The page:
(Update: QCA has admitted it erred in its calculations and says it will revise the tariff upwards!).
The Queensland Competition Authority has announced a further cut in the feed in tariff for exports back into the grid from rooftop solar arrays, but the solar industry is questioning whether the cut is justified.
QCA chairman Malcolm Roberts, in one of his last acts as head of the QCA before taking up his new role heading the country’s biggest oil and gas lobby group, the Australian Petroloum Production Exploration Association, announced that the FiT for solar customers in regional areas of the state covered by the Ergon network would be cut from 6.53c/kWh, to 6.03c/kWh.
Roberts justified the cut on the basis that energy losses from networks had been reduced.
“The main reason for the lower rate is that the Australian Energy Market Operator has updated its estimates for transmission and distribution losses,” Roberts said in a statement. “Lower energy losses reduce the value of energy exported from solar panels.”
Analysts agreed that, in principle, it is true that lower energy losses due reduce the value of energy exported from solar panels. But there are questions over why the lower energy losses – which were not itemised – justified a near 10 per cent cut in the solar tariff.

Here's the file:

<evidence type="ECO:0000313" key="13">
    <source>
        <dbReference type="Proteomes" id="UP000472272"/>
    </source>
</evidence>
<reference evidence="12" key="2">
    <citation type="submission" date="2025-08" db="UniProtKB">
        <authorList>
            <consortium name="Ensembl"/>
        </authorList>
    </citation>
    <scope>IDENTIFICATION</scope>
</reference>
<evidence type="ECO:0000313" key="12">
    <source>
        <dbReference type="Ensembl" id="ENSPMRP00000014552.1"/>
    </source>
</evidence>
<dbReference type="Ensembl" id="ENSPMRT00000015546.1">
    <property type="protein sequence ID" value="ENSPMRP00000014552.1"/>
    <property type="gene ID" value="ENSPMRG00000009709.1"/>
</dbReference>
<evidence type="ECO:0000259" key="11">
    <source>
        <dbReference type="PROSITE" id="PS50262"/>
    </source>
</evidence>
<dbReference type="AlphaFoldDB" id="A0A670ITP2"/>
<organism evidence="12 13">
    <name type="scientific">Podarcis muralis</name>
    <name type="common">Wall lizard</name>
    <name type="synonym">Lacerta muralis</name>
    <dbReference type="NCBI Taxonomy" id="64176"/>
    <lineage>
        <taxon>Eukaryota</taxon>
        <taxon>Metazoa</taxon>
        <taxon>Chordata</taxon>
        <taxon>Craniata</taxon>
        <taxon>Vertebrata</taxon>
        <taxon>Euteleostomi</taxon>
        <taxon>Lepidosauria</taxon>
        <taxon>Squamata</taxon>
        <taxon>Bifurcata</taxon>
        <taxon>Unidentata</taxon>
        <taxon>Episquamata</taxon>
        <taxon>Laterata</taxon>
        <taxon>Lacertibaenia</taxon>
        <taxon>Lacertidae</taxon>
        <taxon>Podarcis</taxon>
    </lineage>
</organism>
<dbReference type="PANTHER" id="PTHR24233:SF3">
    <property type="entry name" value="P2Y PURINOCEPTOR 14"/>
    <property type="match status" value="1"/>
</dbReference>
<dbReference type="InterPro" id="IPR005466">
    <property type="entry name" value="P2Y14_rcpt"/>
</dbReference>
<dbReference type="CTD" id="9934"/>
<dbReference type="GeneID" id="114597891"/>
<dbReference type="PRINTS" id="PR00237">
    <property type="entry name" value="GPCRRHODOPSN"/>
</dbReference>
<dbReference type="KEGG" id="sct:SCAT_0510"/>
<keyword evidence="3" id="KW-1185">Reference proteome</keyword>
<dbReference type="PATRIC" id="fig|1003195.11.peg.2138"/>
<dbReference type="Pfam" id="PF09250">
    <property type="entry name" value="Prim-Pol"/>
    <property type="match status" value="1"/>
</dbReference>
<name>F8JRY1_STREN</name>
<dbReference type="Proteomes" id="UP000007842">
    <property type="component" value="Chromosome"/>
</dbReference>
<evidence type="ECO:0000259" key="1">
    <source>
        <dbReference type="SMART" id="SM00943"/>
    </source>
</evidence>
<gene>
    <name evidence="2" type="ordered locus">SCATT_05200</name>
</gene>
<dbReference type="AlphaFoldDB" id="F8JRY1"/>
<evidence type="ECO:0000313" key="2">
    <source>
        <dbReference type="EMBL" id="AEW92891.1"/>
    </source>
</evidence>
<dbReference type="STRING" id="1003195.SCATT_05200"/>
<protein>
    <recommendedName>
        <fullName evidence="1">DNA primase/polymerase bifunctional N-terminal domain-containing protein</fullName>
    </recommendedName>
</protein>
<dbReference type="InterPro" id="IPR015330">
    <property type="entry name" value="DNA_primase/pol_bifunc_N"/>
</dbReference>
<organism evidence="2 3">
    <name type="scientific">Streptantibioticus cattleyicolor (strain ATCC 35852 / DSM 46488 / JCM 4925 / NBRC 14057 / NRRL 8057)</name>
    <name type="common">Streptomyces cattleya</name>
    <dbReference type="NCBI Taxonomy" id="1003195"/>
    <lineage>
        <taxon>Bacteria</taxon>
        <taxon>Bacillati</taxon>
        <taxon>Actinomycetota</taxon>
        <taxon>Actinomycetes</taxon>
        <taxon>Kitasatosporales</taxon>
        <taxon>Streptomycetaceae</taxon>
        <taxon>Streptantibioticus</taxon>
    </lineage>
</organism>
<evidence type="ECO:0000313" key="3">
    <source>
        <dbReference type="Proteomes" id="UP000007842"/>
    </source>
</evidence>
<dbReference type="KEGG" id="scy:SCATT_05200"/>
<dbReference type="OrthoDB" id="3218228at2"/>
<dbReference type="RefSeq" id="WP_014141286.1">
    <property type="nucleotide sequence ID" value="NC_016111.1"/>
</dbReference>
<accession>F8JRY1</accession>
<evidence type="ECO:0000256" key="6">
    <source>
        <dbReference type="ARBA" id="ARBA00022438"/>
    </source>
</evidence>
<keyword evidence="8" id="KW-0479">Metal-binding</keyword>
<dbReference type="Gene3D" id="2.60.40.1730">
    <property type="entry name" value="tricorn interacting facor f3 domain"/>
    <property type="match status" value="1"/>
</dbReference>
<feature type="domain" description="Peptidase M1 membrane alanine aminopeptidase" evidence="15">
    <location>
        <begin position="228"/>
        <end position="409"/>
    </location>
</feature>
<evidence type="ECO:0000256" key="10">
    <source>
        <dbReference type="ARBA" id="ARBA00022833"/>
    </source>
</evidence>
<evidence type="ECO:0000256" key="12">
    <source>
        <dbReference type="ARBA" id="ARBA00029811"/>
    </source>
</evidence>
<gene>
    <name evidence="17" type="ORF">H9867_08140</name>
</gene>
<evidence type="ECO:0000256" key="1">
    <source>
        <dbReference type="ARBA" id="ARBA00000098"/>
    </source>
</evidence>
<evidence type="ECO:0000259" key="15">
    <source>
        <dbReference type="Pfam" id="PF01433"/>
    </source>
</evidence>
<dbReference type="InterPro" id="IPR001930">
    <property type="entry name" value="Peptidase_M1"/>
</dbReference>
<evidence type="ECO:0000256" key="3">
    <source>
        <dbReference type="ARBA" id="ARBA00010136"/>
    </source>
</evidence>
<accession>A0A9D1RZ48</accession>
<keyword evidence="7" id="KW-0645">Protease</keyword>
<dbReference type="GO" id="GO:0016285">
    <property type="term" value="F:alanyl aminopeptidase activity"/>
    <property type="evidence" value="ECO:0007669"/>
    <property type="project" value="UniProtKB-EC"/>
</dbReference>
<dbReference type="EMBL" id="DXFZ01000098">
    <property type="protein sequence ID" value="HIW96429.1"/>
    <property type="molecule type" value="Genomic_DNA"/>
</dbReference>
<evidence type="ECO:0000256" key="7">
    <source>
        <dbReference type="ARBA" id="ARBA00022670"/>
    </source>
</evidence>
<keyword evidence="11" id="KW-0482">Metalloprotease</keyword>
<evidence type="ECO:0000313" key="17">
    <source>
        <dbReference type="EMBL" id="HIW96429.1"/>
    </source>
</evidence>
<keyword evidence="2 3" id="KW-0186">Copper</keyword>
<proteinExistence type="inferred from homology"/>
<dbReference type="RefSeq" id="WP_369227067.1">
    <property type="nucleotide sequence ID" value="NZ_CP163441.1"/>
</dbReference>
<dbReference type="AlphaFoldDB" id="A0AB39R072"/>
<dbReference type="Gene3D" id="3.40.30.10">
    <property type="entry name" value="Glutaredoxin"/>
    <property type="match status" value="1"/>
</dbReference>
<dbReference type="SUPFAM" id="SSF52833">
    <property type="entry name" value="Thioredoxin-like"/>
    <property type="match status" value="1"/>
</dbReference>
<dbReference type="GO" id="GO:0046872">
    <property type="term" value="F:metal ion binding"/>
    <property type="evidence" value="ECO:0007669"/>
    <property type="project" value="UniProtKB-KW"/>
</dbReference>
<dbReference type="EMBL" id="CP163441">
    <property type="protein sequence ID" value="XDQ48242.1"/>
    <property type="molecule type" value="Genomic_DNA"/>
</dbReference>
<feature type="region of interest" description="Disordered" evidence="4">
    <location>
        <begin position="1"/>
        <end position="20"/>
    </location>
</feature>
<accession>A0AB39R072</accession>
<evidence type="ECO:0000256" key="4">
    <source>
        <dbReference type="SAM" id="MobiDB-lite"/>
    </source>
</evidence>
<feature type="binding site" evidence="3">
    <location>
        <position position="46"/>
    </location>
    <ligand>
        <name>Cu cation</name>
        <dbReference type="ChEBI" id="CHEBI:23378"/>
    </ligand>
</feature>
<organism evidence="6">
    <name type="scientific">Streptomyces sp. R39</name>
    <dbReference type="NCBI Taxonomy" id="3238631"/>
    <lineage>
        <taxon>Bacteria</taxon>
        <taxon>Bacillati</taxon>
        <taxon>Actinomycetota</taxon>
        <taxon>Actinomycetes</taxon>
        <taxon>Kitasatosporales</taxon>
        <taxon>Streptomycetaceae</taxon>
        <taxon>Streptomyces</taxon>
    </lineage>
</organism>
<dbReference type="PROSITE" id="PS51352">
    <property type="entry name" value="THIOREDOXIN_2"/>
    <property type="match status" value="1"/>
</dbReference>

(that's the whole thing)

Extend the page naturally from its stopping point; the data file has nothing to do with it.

AEMO estimates that total energy losses – the electricity lost between the point of generation to the point of deliver – can amount to around 10 per cent.
Ironically, it is the emergence of rooftop solar and other distributed generation, which generates electricity at the point of consumption, that has helped reduce those losses.
But the problem with the QCA decision is that AEMO is yet to release its updated estimates on energy losses. It won’t do that until later this month.
A spokesperson for QCA pointed RenewEconomy to estimates provided by ACIL Allen on energy losses. Both this, and last year’s AEMO estimate, suggests small gains in some part of Ergon’s network (of no more than 1 per cent), and increased energy losses at some nodes.
RenewEconomy asked QCA for further information on how the data justified the decision announced late on Friday. It did not receive a response by the time of publication.
The size of solar tariffs in Queensland and in other states have been hotly contested. The QCA says its methodology ensures “a fair return for the energy they export to the grid without imposing unjustifiable costs on the customers buying that energy. We calculate the true market value of the energy.”
It says that when retailers buy energy from customers with solar panels, they avoid some of their normal business costs, but retailers still incur most of their normal business costs, including retail operating costs and transmission and distribution charges.
The solar industry says this is not quite true, and some losses are involved. And the FiT does not take into account benefits of solar systems, such as reduced energy losses, grid resilience and reduced emissions.
John Grimes, the Chief Executive of the Australian Solar Council, described the QCA as a “relic of the dark past of the Campbell Newman era”, and described the decision as “old thinking” on the value of solar.
“The price cut punishes solar families outside of southeast Queensland and fattens the profits of the big power companies and the fossil fuels industry,” Grimes said in a statement,
“The Palaszczuk Government promised Queensland families a fair price for solar. The Australian Solar Council supports that commitment. The Queensland Government must move quickly with its inquiry into a fair price for solar and ensure a swift conclusion to get a fair export price for all Queensland families.”